Assume that you cut a sheet of paper down the center to get two halves. Then you cut each half down the center to get four pieces. If you keep cutting the pieces of paper in half, you would soon a reach a point where the pieces are too small to cut again. A radioactive isotope is a little like that sheet of paper.
What Is a Radioactive Isotope?
A radioactive isotope, or radioisotope, has atoms with unstable nuclei. The unstable nuclei naturally decay, or break down, by losing energy and particles of matter to become more stable. If they gain or lose protons as they decay, they become different elements. Over time, as the nuclei continue to decay, less and less of the original radioisotope remains.
Rate of Radioactive Decay
A radioisotope decays and changes to a different element at a constant rate. The rate is measured in a unit called the half-life. This is the length of time it takes for half of a given amount of the radioisotope to decay. This rate is always the same for a given radioisotope, regardless of temperature, pressure, or other conditions outside the nuclei of its atoms.
Q: How is repeatedly cutting paper in half like the decay of a radioisotope?
A: As a radioisotope decays, the amount of the radioisotope decreases by half during each half-life, just as a piece of paper decreases in size by half each time you cut it down the center. You can see a video of this half-life analogy at the following URL. http://blip.tv/chemteam/an-analogy-for-half-life-4507204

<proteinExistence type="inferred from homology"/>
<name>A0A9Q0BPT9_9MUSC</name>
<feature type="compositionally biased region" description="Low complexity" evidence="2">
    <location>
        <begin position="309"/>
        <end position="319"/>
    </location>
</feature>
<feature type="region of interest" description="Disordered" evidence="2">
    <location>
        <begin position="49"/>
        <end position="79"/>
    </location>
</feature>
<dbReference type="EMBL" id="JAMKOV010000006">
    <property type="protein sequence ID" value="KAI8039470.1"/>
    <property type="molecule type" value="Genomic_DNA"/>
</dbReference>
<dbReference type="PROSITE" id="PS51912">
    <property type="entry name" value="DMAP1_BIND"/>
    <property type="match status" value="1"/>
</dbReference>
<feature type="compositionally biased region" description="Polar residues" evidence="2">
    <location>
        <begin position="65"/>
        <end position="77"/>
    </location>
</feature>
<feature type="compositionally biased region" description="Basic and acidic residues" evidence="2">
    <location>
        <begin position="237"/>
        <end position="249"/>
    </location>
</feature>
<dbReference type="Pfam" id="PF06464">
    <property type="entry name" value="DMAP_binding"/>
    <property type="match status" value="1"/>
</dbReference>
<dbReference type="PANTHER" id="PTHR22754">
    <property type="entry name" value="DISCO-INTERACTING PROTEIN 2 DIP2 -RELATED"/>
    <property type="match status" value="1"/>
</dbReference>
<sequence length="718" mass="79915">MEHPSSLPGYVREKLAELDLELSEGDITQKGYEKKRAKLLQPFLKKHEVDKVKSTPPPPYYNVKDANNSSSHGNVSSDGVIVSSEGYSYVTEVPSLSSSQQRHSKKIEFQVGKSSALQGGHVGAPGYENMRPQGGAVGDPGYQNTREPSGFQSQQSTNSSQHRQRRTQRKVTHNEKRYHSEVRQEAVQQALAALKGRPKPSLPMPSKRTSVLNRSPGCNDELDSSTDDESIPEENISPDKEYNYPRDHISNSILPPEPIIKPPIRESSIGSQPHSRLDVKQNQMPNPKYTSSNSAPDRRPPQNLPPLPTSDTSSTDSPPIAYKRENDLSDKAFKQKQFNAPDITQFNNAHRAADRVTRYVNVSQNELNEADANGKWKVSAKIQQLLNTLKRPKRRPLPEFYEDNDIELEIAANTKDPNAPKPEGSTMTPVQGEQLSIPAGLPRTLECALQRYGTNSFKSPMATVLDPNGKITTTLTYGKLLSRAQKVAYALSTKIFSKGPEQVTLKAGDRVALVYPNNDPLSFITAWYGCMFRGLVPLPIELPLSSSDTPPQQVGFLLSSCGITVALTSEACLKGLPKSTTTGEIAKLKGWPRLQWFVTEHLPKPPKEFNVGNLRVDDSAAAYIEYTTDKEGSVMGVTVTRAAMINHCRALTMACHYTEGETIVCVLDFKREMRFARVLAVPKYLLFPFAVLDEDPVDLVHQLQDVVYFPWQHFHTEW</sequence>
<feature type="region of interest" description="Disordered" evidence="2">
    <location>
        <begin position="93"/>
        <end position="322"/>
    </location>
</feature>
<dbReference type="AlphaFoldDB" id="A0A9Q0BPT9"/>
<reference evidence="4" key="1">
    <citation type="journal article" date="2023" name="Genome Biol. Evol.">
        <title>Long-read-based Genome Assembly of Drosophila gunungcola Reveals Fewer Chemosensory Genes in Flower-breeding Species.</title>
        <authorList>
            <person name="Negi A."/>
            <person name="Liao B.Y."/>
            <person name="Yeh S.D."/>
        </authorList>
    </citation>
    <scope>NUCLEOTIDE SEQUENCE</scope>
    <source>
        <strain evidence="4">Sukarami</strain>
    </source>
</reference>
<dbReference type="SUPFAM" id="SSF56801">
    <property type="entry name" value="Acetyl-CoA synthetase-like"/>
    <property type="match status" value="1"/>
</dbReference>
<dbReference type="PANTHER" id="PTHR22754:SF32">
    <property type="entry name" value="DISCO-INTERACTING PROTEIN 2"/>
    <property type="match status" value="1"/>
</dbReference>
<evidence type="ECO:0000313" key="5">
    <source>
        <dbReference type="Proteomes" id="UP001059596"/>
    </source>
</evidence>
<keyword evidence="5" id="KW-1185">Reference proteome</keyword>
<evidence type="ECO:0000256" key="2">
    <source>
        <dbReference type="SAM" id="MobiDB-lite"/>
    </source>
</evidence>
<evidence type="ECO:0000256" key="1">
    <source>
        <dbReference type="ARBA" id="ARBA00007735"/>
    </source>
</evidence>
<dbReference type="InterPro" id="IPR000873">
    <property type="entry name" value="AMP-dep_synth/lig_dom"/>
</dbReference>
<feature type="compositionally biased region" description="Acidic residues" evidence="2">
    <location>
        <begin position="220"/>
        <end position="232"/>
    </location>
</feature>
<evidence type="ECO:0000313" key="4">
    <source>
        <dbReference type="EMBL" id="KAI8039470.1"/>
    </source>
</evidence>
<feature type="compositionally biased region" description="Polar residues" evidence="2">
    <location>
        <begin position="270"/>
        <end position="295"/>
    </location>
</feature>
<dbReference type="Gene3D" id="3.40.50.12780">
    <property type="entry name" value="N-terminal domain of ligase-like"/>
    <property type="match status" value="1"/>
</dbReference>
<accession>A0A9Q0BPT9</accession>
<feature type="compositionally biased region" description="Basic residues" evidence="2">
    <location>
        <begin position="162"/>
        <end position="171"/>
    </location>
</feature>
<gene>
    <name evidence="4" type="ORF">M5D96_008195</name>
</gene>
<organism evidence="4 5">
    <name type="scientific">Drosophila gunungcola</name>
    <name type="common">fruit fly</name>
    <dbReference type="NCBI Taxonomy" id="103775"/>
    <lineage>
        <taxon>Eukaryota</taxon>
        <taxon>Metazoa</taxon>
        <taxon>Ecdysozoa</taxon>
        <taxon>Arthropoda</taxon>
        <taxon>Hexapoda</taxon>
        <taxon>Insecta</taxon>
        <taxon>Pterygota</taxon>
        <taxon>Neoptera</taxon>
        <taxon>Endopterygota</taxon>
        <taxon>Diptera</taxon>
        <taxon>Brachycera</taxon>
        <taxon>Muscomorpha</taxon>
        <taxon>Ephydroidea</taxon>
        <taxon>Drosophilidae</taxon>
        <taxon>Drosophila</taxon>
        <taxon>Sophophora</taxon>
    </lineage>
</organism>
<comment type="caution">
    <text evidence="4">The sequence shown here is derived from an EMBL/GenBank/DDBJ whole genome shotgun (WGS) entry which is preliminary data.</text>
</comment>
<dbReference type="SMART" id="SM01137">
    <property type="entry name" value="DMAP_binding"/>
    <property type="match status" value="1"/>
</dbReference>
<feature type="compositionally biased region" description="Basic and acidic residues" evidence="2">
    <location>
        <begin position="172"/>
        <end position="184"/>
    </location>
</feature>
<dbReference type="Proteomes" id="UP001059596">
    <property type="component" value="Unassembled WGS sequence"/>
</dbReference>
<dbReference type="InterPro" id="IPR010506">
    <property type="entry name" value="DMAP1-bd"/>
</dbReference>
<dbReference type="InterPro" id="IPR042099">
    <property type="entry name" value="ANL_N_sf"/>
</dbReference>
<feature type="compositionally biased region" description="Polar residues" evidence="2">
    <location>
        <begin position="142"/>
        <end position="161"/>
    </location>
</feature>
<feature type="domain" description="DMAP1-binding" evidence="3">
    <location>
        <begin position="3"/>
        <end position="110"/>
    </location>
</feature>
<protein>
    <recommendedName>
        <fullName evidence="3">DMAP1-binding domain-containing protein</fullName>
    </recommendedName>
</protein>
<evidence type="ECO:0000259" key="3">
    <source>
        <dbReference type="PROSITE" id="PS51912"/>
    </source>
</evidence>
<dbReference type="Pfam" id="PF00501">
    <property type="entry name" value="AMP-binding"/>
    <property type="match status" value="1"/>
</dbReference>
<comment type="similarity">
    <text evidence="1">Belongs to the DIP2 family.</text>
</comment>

The concept of half-life is illustrated in the Figure below for the decay of phosphorus-32 to sulfur-32. The half-life of phosphorus-32 is 14 days. After 14 days, half of the original amount of phosphorus-32 has decayed, so only half remains. After another 14 days, half of the remaining amount (or a quarter of the original amount) is still left, and so on.
Q: What fraction of the original amount of phosphorus-32 remains after three half-lives?
A: After three half-lives, or 42 days, 1/8 (1/2 × 1/2 × 1/2) of the original amount of phosphorus-32 remains.
Variation in Half-Lives
Different radioisotopes may vary greatly in their rate of decay. That’s because they vary in how unstable their nuclei are. The more unstable the nuclei, the faster they break down. As you can see from the examples in the Table below, the half-life of a radioisotope can be as short as a split second or as long as several billion years. You can simulate radioactive decay of radioisotopes with different half-lives at the URL below. http://www.colorado.edu/physics/2000/isotopes/radioactive_decay3.html
|Uranium-238||4.47 billion years|
|Potassium-40||1.28 billion years|
Q: If you had 1 gram of carbon-14, how many years would it take for radioactive decay to reduce it to 1/4 gram?
A: 1 gram would decay to ¼ gram in 2 half-lives. One half-life is 5,700 years, so two half-lives are 11,400 years.
- A radioisotope decays and changes to a different element at a certain constant rate called the half-life. This is the length of time it takes for half of a given amount of the radioisotope to decay.
- Different radioisotopes may vary greatly in their rate of decay. The more unstable their nuclei are, the faster they decay.
Complete the radioactivity worksheet at this URL: http://zimearth.pbworks.com/f/Radioactivity+Worksheet.pdf
- Define half-life.
- Why do radioisotopes differ in the length of their half-lives?
- What fraction of a given amount of hydrogen-3 would be left after 36.9 years of decay? (Hint: Find the half-life of hydrogen-3 in the Table above.)